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Great Rock--or a Refund

April 01, 2001|ERNESTO LECHNER | Ernesto Lechner is a regular contributor to Calendar

During last year's Revolucion Latin rock tour, publicist Josh Norek flew from his New York base to Los Angeles to handle the press for singer Julieta Venegas' "Bueninvento" album.

Instead of schmoozing backstage with the other insiders at the tour's Universal Amphitheatre date, Norek was inside the hall. Nothing would make him miss Jumbo, one of his favorite Mexican bands.

Norek doesn't fit the stereotype of the rock en espanol fan. The part-time law student, occasional music critic and professional publicist comes from Albany, N.Y., hardly a hotbed of Latin music. His family heritage is Polish, Russian, Algerian and French, and he wasn't even fluent in Spanish until he was 18.

But you're unlikely to find anyone more hopelessly in love with rock en espanol.

So in love with rock en espanol is Norek, so convinced is he of its potential to captivate mainstream America, that he's decided to give consumers an offer they can't refuse.

Buy his compilation album, "Escena Alterlatina: The Future Sound in Espanol," which he produced for Miles Copeland's Ark 21 label, and if you don't like what you hear, you can have your money back.

Norek wants to get the album into the hands of as many people as possible. At recent "Alterlatina'-related shows held in Los Angeles, San Francisco and New York, he gave away a disc to every ticket buyer.

Is Norek the visionary prophet of a movement that is finally ready for prime time, or are his marketing maneuvers the sign of a genre that's desperate for attention?

"I really believe that for an emerging genre such as Latin alternative, you have to go out on a limb and stand behind your product," Norek says. "Otherwise, you won't reach a new audience.

"As for the money-back guarantees, I feel there is very little risk. When I was in college back in 1996, I did a similar promotion for a band from Argentina called Santos Inocentes. From my dorm room we sold about a thousand copies of a group that had literally zero radio play in this country at that time. And we didn't have a single return from an unsatisfied customer."

Norek, 26, was exposed to Latin rock at age 19, when he went to Argentina with the intention of studying. He got a job with Warner Music Argentina instead and quickly became immersed in the rock scene.

"The music that I was hearing, like Los Fabulosos Cadillacs and La Portuaria, was far more exciting and innovative than anything that was playing in English back home," he remembers. "I became a convertido and really didn't want to work with any other musical genre."

Norek's marketing strategy for "Alterlatina" is already paying off. It debuted at No.3 on the Latin alternative chart in the College Music Journal, a publication that covers the independent music world, while the Borders bookstore chain is placing the record in listening booths at stores all over the country.

"I'm very excited by the fact that someone in Iowa can actually have real access to the record," says Norek, who is also promoting the collection to English-and Spanish-language radio stations.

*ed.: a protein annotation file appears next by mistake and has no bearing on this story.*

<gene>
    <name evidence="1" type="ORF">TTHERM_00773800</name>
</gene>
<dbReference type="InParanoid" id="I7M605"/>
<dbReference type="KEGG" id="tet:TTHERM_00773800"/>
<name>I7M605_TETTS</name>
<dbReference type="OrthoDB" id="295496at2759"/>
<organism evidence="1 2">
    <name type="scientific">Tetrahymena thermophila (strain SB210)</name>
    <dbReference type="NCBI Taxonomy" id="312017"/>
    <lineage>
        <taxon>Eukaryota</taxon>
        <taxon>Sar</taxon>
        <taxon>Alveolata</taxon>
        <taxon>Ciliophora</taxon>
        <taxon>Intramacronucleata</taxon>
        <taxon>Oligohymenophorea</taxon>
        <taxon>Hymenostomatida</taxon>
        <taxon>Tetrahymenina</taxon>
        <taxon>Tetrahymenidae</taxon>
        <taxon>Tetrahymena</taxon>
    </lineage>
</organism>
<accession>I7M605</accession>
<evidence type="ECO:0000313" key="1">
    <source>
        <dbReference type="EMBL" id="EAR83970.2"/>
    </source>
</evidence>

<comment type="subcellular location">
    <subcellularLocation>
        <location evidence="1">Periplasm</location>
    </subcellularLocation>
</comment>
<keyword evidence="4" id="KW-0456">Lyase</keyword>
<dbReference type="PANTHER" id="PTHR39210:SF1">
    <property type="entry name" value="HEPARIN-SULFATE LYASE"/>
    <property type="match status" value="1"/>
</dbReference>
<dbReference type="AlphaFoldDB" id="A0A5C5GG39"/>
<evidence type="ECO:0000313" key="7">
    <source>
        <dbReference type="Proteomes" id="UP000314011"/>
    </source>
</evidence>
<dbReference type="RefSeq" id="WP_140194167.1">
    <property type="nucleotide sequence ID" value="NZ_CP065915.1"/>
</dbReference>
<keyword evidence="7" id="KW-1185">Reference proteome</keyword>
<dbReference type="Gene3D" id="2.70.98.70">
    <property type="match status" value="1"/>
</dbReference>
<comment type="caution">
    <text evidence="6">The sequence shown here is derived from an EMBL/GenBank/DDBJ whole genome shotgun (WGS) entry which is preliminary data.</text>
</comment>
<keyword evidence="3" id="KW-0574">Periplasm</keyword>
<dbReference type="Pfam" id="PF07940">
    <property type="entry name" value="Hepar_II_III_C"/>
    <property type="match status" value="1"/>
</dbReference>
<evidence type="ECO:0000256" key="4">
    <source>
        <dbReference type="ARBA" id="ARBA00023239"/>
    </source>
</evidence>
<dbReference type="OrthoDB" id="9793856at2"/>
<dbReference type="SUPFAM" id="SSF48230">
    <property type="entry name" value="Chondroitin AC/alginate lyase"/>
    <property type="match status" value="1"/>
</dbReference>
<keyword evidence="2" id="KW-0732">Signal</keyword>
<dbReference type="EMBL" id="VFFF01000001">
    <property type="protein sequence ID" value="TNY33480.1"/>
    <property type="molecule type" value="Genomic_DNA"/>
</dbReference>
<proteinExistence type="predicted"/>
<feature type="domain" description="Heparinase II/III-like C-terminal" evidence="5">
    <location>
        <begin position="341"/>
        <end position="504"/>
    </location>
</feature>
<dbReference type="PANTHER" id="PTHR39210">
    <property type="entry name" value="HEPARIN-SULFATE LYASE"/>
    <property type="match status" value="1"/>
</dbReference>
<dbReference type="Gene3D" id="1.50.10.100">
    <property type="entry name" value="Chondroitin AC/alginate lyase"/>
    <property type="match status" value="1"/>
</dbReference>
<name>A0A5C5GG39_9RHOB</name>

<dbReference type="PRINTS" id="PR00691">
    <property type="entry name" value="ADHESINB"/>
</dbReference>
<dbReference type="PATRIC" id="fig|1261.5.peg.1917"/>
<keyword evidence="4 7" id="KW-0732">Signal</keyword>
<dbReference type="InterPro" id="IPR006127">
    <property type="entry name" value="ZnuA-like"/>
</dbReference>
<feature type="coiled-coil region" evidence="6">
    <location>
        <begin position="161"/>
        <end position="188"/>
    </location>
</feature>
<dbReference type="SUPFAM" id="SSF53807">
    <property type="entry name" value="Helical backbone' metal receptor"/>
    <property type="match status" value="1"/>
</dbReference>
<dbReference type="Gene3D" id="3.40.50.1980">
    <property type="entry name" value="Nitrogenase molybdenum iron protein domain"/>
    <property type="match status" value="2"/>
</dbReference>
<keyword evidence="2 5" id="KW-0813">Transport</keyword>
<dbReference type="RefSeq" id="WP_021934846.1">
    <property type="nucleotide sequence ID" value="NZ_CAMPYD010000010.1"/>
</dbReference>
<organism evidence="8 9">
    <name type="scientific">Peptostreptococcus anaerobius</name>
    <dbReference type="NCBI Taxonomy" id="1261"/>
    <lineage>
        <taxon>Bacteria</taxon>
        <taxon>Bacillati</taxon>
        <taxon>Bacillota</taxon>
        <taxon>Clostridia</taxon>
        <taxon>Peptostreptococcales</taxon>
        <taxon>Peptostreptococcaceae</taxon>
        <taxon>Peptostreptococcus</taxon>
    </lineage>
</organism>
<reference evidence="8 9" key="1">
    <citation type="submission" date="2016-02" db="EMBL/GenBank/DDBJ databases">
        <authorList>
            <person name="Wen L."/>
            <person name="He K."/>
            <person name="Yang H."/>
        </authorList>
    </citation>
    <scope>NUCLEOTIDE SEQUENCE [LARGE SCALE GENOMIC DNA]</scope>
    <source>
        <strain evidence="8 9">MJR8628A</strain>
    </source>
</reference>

A fun, eclectic and uneven record, "Alterlatina" focuses on obscure acts such as Orixa, Sonios and Hechos Contra el Decoro, some of whom might be unfamiliar even to genre connoisseurs. Also included is Venegas, whose anthemic "Me Van a Matar" is reason enough to get the record. There's also "Caliente," a terrific party song by Bay Area tropical combo Los Mocosos.

Except for Venegas, though, the anthology fails to include the most visionary names in the field-Cafe Tacuba, Fabulosos Cadillacs, Aterciopelados, El Gran Silencio, Orishas, Los Amigos Invisibles.

'It wouldn't make sense to include Cafe Tacuba," says Ark 21's Copeland, the veteran executive who oversaw the career of the Police, among others. "We're not releasing an album based on what happened already. We're releasing an album that shows you what the future could be like."

If that's so, the future sounds a lot like Korn and Rage Against the Machine. The album underscores rock en espanol's tendency to mimic the styles that are currently capturing the attention of British and American bands.

The saving grace (both for this compilation and the genre) is those artists who incorporate their cultural identity into the rock medium. Venegas' track is a rock en espanol gem because it delivers a message that could only have been conceived in Latin America (its bitter lyrics of poisonous love could well be the theme of a Mexican soap opera) within the context of a typical, guitar-based pop-rock tune.

'Alterlatina's" message is quite clear. Like Latin America itself, Latin rock is a world of extremes.

When the music is bad, it's really bad. But when it's good, it surpasses in vision and quality most of the rock material recorded in England and the U.S. these days, transcending its boundaries of culture and language.

Norek has already been commissioned a second "Alterlatina" compilation. And his love for the genre continues to flourish.

'I don't want to come across as pompous," he says. "But I genuinely believe that artists like Enrique Iglesias and Jennifer Lopez are of no real cultural significance. Acts like Julieta Venegas or Bloque might sell 1% of the records that Jennifer or Enrique do, but they are creating the most compelling music in any language today."

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